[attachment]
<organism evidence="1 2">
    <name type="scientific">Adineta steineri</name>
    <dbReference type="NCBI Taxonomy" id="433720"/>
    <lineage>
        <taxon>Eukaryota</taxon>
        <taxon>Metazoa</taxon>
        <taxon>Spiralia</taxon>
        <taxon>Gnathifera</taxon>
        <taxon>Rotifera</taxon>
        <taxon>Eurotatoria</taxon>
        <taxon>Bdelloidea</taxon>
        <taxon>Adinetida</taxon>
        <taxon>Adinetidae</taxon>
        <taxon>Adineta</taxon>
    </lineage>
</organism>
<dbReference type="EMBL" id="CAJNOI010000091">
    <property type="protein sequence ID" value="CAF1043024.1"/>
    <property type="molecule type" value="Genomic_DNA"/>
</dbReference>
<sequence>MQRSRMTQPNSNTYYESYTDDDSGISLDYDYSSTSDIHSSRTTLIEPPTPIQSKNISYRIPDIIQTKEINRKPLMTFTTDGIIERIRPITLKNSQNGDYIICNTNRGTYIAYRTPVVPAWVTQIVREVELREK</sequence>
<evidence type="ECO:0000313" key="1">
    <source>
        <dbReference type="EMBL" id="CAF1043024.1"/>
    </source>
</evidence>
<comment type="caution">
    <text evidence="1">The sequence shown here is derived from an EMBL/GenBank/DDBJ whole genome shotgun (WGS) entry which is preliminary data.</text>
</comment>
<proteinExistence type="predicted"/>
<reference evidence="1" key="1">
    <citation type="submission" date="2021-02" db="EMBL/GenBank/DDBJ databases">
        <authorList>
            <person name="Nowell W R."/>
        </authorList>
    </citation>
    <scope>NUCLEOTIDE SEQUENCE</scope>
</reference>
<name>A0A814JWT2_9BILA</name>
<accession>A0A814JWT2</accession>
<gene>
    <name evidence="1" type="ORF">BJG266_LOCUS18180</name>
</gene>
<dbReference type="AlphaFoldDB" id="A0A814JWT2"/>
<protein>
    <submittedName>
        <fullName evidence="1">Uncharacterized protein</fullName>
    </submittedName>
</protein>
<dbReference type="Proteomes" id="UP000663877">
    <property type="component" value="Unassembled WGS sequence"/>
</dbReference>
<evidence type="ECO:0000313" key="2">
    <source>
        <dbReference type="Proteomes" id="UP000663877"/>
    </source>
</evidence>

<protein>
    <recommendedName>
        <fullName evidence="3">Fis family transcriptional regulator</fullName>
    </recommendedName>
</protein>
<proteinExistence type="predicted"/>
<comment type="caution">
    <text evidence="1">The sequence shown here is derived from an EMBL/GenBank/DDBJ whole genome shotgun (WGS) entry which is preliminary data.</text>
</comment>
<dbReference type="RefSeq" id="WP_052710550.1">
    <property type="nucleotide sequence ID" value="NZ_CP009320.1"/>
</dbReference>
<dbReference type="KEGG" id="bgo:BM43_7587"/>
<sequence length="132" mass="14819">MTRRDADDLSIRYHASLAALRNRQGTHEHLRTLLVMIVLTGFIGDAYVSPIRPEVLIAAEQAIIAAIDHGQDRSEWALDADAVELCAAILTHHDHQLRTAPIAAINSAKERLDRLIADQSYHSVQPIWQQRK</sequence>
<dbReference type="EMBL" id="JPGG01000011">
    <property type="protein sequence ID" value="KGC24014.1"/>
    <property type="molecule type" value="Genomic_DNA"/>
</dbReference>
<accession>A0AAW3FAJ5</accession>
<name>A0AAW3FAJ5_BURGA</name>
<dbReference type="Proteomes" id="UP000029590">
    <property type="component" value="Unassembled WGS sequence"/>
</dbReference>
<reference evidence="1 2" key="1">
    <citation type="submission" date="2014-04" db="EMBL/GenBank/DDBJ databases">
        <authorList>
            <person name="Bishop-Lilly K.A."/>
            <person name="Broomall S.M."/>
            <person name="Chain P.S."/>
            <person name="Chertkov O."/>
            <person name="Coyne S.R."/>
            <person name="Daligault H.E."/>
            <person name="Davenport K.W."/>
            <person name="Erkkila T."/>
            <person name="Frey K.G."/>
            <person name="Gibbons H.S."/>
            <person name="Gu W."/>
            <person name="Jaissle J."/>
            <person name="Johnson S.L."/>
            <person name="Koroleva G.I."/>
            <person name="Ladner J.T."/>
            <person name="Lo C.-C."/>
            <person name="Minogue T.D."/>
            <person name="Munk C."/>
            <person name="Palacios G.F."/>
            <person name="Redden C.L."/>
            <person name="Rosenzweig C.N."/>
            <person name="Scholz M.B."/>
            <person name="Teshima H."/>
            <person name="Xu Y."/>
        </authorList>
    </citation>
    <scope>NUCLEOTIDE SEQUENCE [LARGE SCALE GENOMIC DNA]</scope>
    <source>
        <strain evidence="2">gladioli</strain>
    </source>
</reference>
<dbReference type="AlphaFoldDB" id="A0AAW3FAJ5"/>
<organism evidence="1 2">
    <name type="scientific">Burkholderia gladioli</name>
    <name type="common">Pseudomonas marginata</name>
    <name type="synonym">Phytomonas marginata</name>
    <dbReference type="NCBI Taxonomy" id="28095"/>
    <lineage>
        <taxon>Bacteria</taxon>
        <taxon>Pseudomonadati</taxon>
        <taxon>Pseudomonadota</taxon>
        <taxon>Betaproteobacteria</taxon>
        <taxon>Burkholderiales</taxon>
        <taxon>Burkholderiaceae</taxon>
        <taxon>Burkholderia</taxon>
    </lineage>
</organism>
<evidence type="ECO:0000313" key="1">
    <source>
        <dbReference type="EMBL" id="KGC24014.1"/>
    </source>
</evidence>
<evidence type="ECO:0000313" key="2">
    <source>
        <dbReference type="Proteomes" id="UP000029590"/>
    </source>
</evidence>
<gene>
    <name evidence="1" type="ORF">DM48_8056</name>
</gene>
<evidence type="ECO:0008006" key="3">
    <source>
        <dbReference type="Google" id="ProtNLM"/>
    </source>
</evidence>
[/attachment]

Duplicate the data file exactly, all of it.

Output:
<organism evidence="1 2">
    <name type="scientific">Adineta steineri</name>
    <dbReference type="NCBI Taxonomy" id="433720"/>
    <lineage>
        <taxon>Eukaryota</taxon>
        <taxon>Metazoa</taxon>
        <taxon>Spiralia</taxon>
        <taxon>Gnathifera</taxon>
        <taxon>Rotifera</taxon>
        <taxon>Eurotatoria</taxon>
        <taxon>Bdelloidea</taxon>
        <taxon>Adinetida</taxon>
        <taxon>Adinetidae</taxon>
        <taxon>Adineta</taxon>
    </lineage>
</organism>
<dbReference type="EMBL" id="CAJNOI010000091">
    <property type="protein sequence ID" value="CAF1043024.1"/>
    <property type="molecule type" value="Genomic_DNA"/>
</dbReference>
<sequence>MQRSRMTQPNSNTYYESYTDDDSGISLDYDYSSTSDIHSSRTTLIEPPTPIQSKNISYRIPDIIQTKEINRKPLMTFTTDGIIERIRPITLKNSQNGDYIICNTNRGTYIAYRTPVVPAWVTQIVREVELREK</sequence>
<evidence type="ECO:0000313" key="1">
    <source>
        <dbReference type="EMBL" id="CAF1043024.1"/>
    </source>
</evidence>
<comment type="caution">
    <text evidence="1">The sequence shown here is derived from an EMBL/GenBank/DDBJ whole genome shotgun (WGS) entry which is preliminary data.</text>
</comment>
<proteinExistence type="predicted"/>
<reference evidence="1" key="1">
    <citation type="submission" date="2021-02" db="EMBL/GenBank/DDBJ databases">
        <authorList>
            <person name="Nowell W R."/>
        </authorList>
    </citation>
    <scope>NUCLEOTIDE SEQUENCE</scope>
</reference>
<name>A0A814JWT2_9BILA</name>
<accession>A0A814JWT2</accession>
<gene>
    <name evidence="1" type="ORF">BJG266_LOCUS18180</name>
</gene>
<dbReference type="AlphaFoldDB" id="A0A814JWT2"/>
<protein>
    <submittedName>
        <fullName evidence="1">Uncharacterized protein</fullName>
    </submittedName>
</protein>
<dbReference type="Proteomes" id="UP000663877">
    <property type="component" value="Unassembled WGS sequence"/>
</dbReference>
<evidence type="ECO:0000313" key="2">
    <source>
        <dbReference type="Proteomes" id="UP000663877"/>
    </source>
</evidence>

<protein>
    <recommendedName>
        <fullName evidence="3">Fis family transcriptional regulator</fullName>
    </recommendedName>
</protein>
<proteinExistence type="predicted"/>
<comment type="caution">
    <text evidence="1">The sequence shown here is derived from an EMBL/GenBank/DDBJ whole genome shotgun (WGS) entry which is preliminary data.</text>
</comment>
<dbReference type="RefSeq" id="WP_052710550.1">
    <property type="nucleotide sequence ID" value="NZ_CP009320.1"/>
</dbReference>
<dbReference type="KEGG" id="bgo:BM43_7587"/>
<sequence length="132" mass="14819">MTRRDADDLSIRYHASLAALRNRQGTHEHLRTLLVMIVLTGFIGDAYVSPIRPEVLIAAEQAIIAAIDHGQDRSEWALDADAVELCAAILTHHDHQLRTAPIAAINSAKERLDRLIADQSYHSVQPIWQQRK</sequence>
<dbReference type="EMBL" id="JPGG01000011">
    <property type="protein sequence ID" value="KGC24014.1"/>
    <property type="molecule type" value="Genomic_DNA"/>
</dbReference>
<accession>A0AAW3FAJ5</accession>
<name>A0AAW3FAJ5_BURGA</name>
<dbReference type="Proteomes" id="UP000029590">
    <property type="component" value="Unassembled WGS sequence"/>
</dbReference>
<reference evidence="1 2" key="1">
    <citation type="submission" date="2014-04" db="EMBL/GenBank/DDBJ databases">
        <authorList>
            <person name="Bishop-Lilly K.A."/>
            <person name="Broomall S.M."/>
            <person name="Chain P.S."/>
            <person name="Chertkov O."/>
            <person name="Coyne S.R."/>
            <person name="Daligault H.E."/>
            <person name="Davenport K.W."/>
            <person name="Erkkila T."/>
            <person name="Frey K.G."/>
            <person name="Gibbons H.S."/>
            <person name="Gu W."/>
            <person name="Jaissle J."/>
            <person name="Johnson S.L."/>
            <person name="Koroleva G.I."/>
            <person name="Ladner J.T."/>
            <person name="Lo C.-C."/>
            <person name="Minogue T.D."/>
            <person name="Munk C."/>
            <person name="Palacios G.F."/>
            <person name="Redden C.L."/>
            <person name="Rosenzweig C.N."/>
            <person name="Scholz M.B."/>
            <person name="Teshima H."/>
            <person name="Xu Y."/>
        </authorList>
    </citation>
    <scope>NUCLEOTIDE SEQUENCE [LARGE SCALE GENOMIC DNA]</scope>
    <source>
        <strain evidence="2">gladioli</strain>
    </source>
</reference>
<dbReference type="AlphaFoldDB" id="A0AAW3FAJ5"/>
<organism evidence="1 2">
    <name type="scientific">Burkholderia gladioli</name>
    <name type="common">Pseudomonas marginata</name>
    <name type="synonym">Phytomonas marginata</name>
    <dbReference type="NCBI Taxonomy" id="28095"/>
    <lineage>
        <taxon>Bacteria</taxon>
        <taxon>Pseudomonadati</taxon>
        <taxon>Pseudomonadota</taxon>
        <taxon>Betaproteobacteria</taxon>
        <taxon>Burkholderiales</taxon>
        <taxon>Burkholderiaceae</taxon>
        <taxon>Burkholderia</taxon>
    </lineage>
</organism>
<evidence type="ECO:0000313" key="1">
    <source>
        <dbReference type="EMBL" id="KGC24014.1"/>
    </source>
</evidence>
<evidence type="ECO:0000313" key="2">
    <source>
        <dbReference type="Proteomes" id="UP000029590"/>
    </source>
</evidence>
<gene>
    <name evidence="1" type="ORF">DM48_8056</name>
</gene>
<evidence type="ECO:0008006" key="3">
    <source>
        <dbReference type="Google" id="ProtNLM"/>
    </source>
</evidence>